Armstrong called O’Reilly, who owns her own business in Manchester, a whore while under oath during the SCA case.
The modest journalist, who has now won Best Sports Journalist and then Best Journalist, told the Irish Post Armstrong was a complete cheat.
“I ended up being the recipient of a ridiculous amount of praise, because I don’t deserve anything like the praise I got,” he says modestly.
Armstrong will confess and apologize about his dope use during a 90 minute interview that took place at his Austin home on Monday. The interview will air on Thursday on the Oprah Winfrey Network. It will be the first time Armstrong has publicly responded to the doping investigation. The Daily Mail reported, “A person with knowledge of the situation told the Associated Press a day earlier that Armstrong will give a limited confession and apologize.”
Armstrong will not likely give many details about his involvement in the doping scandal nor go into depth on the U.S. Anti-Doping Agency’s (USADA) allegations. Armstrong told the Associated Press on Saturday, “I told her (Winfrey) to go wherever she wants and I’ll answer the questions directly, honestly and candidly. That’s all I can say.”
A confession could impact a pending lawsuit by the Sunday Times. The Sunday Times, based in London, is suing Armstrong to recover the $600,000 fee for settling a libel lawsuit and SCA Promotions, based in Dallas, may sue him to recover more than $7.5 million which an arbitration panel awarded Armstrong as a bonus for his Tour de France win. He is also facing a lawsuit from the U.S. Postal Service filed by his former teammate Floyd Landis, who accused him of defrauding the postal service.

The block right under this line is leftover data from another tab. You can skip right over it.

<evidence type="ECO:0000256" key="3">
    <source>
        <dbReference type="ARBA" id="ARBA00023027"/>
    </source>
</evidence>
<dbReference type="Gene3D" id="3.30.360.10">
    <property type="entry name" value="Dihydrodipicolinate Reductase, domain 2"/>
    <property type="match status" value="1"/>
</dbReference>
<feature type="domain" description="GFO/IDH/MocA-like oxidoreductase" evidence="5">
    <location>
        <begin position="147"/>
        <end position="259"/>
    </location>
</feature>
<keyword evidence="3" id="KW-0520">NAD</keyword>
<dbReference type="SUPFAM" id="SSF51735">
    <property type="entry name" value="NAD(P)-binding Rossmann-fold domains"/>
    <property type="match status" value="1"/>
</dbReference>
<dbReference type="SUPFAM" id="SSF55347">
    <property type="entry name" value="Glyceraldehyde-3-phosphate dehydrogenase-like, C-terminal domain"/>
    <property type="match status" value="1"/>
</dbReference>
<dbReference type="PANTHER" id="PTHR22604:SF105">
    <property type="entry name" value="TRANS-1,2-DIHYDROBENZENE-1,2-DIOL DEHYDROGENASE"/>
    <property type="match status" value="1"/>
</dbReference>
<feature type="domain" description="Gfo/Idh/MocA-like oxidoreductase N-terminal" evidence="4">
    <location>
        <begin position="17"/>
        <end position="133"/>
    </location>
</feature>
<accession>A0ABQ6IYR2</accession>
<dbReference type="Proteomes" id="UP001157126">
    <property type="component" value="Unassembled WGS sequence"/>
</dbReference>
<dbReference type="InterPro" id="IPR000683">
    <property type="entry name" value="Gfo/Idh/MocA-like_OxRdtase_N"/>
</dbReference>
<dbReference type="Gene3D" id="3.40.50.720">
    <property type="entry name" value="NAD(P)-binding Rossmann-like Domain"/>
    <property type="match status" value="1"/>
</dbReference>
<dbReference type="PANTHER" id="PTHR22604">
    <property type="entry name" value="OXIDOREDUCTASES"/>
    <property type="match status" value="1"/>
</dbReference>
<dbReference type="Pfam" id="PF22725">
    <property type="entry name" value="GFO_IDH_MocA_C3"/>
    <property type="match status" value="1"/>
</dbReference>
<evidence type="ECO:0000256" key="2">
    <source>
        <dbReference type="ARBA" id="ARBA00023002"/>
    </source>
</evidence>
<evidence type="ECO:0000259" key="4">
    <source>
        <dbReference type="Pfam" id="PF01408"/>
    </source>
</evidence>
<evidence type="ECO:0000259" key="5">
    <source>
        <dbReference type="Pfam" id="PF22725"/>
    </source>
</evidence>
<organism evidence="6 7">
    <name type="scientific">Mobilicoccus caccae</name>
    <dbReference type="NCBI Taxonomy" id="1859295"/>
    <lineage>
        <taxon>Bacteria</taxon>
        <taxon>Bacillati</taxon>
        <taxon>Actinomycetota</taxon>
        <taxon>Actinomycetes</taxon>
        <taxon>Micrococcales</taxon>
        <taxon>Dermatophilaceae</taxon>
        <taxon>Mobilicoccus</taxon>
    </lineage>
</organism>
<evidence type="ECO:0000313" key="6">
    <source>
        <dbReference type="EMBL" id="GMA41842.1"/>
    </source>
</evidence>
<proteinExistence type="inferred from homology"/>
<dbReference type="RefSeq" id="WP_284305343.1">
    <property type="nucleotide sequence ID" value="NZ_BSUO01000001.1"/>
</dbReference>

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Armstrong may make a confession in order to compete in elite triathlon and running competitions, in which he participated after his cycling career. The World Anti-Doping Code rules state that Armstrong’s lifetime ban cannot be reduced to less than eight years. WADA and U.S. Anti-Doping officials could reduce the ban further depending on Armstrong’s cooperation and how much information he provides. In a recent interview, USADA officials said Armstrong’s cooperation could start a “pathway to redemption.”
Last year Armstrong was stripped of his seven Tour de France titles after an investigation headed by the USADA. The agency accused Armstrong of heading a complex drug program comprising of steroids, blood boosters, and other performance enhancers. Chief executive Travis Tygart said it was “the most sophisticated, professionalized and successful doping program that sport has ever seen.” The final USADA report totalled more than 1,000 pages.